mandag 22. mars 2010

Tendril unveils device to make saving energy run like clockwork

A horde of companies is taking on home energy management — and each is working to present consumers with energy consumption information in a way that will actually make them change their behavior and conserve resources. One of the frontrunners, Tendril, is launching its solution, called the Vision, this week at DistributTECH — and it looks a lot different from what you might think.
I first heard about the Vision back in November, when I was talking to Tendril CEO Adrian Tuck at VentureBeat’s GreenBeat conference. He told me about an energy monitoring device the company was developing with famed design firm IDEO that would look like an analog clock face. The idea behind it: presenting energy data in a format that people of all ages already understand.
The Vision looks a lot like an alarm clock, or an iPhone turned on its side, with a sleek, simple touchscreen interface. The 8-by-6-inch display is designed to show how much energy a household is using, and how much it is costing its residents in real time. When people see how much less they could be paying if only they turned their lights or appliances off during certain times of day, they will rethink their behavior — at least that’s what Tendril’s Tuck is counting on.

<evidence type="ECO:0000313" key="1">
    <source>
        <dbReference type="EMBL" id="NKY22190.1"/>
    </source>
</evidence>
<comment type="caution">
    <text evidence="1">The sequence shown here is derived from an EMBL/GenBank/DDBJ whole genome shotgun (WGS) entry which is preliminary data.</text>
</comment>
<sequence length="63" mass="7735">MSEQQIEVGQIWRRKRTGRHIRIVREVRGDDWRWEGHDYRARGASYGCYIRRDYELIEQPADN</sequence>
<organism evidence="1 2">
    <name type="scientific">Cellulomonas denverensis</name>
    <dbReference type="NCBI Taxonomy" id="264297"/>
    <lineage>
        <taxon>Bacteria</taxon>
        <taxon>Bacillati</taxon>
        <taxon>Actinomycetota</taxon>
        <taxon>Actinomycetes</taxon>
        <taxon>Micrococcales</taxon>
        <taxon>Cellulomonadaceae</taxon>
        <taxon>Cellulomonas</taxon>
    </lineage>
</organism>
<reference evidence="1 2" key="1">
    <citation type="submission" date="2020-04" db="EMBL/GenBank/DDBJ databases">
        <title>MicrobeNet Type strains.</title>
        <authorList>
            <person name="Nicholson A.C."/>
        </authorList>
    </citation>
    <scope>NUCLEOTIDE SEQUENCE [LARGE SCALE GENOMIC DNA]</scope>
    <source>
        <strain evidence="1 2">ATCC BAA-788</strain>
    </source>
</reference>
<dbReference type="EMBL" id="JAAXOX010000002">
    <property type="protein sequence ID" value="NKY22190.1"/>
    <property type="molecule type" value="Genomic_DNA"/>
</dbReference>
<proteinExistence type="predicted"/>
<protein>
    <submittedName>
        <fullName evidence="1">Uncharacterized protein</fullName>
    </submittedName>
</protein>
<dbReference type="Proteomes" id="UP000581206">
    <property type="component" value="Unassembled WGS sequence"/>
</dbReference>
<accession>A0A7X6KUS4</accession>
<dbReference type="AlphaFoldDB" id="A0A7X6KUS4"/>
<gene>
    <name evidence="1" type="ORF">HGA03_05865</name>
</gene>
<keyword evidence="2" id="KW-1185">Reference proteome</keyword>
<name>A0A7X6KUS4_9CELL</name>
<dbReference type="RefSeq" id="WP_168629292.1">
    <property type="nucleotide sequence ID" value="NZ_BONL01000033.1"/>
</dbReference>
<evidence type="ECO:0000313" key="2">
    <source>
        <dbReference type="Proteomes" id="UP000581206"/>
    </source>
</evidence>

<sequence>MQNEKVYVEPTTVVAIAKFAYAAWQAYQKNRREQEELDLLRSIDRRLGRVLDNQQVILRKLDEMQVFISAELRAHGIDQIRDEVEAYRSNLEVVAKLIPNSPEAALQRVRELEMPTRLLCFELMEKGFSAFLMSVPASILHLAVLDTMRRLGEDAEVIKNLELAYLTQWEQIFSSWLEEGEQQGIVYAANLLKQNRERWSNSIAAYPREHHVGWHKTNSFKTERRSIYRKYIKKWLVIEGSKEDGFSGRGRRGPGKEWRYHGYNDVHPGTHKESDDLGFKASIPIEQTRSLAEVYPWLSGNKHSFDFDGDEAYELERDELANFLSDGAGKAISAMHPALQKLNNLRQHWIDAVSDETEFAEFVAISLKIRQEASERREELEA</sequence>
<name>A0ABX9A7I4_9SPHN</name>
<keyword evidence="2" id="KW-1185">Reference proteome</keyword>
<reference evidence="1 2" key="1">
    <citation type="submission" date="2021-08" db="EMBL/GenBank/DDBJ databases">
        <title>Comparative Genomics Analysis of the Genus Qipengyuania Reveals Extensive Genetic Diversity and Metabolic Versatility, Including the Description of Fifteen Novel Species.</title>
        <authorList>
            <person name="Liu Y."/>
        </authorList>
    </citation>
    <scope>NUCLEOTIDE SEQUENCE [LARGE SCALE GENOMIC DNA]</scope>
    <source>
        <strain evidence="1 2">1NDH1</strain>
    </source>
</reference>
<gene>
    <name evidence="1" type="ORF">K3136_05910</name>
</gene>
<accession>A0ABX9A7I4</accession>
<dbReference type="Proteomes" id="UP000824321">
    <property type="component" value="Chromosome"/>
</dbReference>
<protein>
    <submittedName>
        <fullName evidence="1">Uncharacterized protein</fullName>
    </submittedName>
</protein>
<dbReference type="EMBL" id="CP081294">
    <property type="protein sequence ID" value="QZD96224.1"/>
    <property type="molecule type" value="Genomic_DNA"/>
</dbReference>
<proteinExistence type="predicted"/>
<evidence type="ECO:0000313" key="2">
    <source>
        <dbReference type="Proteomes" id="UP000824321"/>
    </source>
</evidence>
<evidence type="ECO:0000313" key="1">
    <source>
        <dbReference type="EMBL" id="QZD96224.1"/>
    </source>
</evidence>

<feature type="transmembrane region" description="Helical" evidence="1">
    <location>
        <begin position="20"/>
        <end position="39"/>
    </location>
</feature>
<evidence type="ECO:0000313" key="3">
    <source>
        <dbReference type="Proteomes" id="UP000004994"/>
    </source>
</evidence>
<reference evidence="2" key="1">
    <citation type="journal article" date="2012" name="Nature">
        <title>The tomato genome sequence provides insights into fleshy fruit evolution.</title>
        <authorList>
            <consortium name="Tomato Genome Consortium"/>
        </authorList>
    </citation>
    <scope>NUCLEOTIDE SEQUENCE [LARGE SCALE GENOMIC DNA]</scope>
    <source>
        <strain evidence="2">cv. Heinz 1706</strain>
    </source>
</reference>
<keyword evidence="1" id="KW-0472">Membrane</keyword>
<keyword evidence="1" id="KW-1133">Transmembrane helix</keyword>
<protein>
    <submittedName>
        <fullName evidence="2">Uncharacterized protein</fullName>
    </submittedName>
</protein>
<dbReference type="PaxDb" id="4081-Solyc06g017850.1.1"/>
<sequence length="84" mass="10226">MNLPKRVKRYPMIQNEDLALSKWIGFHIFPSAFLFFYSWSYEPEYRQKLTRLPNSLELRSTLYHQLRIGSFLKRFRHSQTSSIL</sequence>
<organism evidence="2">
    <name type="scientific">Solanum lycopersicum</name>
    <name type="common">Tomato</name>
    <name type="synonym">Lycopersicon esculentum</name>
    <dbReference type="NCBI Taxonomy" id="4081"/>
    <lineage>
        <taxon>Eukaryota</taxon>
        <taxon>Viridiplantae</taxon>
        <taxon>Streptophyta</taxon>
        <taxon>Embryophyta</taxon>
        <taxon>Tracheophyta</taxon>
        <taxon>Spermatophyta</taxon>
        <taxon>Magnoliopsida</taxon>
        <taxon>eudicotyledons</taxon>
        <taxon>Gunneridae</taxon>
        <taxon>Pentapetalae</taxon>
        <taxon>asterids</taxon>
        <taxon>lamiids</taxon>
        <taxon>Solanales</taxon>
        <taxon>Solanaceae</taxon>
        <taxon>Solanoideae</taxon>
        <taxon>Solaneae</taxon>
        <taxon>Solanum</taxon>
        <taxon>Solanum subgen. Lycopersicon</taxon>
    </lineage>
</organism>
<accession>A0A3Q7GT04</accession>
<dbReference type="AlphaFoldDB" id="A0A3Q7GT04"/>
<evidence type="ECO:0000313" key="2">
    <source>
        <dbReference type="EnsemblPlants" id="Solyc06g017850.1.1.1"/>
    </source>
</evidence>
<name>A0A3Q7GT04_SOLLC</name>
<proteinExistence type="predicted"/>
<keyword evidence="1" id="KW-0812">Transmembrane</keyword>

The company’s new device receives data transmitted from smart meters, and other appliances equipped with radio transmitters capable of communicating energy data. In addition to reflecting energy use and temperature, the interface also indicates peak and low-demand periods, so that users know when the energy they are using is at its cheapest or most expensive. That way, users can choose to run the dishwasher or the clothing dryer during off-peak periods.
The Vision device is also a web-portal, allowing users to look at even more detailed information about their energy consumption, and program it to send them different alerts.
Tendril competitors Control4 (which had a big announcement about its energy display today), and OpenPeak, among others, offer devices of similar size and shape with very different interfaces. Both of them present apps for consumers, not unlike the iPhone home screen, and represent energy consumption in slightly more complex bar and line graphs. Tendril’s take is certainly more streamlined — operating off the theory that less is more.
While Control4 offers a separate device, called the ES 100, to monitor energy — it also makes the information available via users’ television screens and web browsers. This is a common tactic among home energy management services, including Google PowerMeter, Microsoft Hohm, and more.
So the biggest challenge facing Tendril’s Vision may not be why buy it over other companies’ dashboards? Rather, why buy a separate device at all when you could access the same info via the web or TV? The company has yet to say whether it will develop versions of the Vision for these channels.
Tendril released other big news today — that it has just signed a license agreement with Swiss smart meter maker Landis+Gyr, allowing it to market Tendril’s energy management products to its client base, namely utilities. Many of Landis+Gyr’s customers already use Tendril’s hardware and software, but the deal will promote development of energy management devices, thermostats and software releases tailored to utilities using Landis+Gyr meters.
Companies: Control4, OpenPeak, Tendril
People: Adrian Tuck

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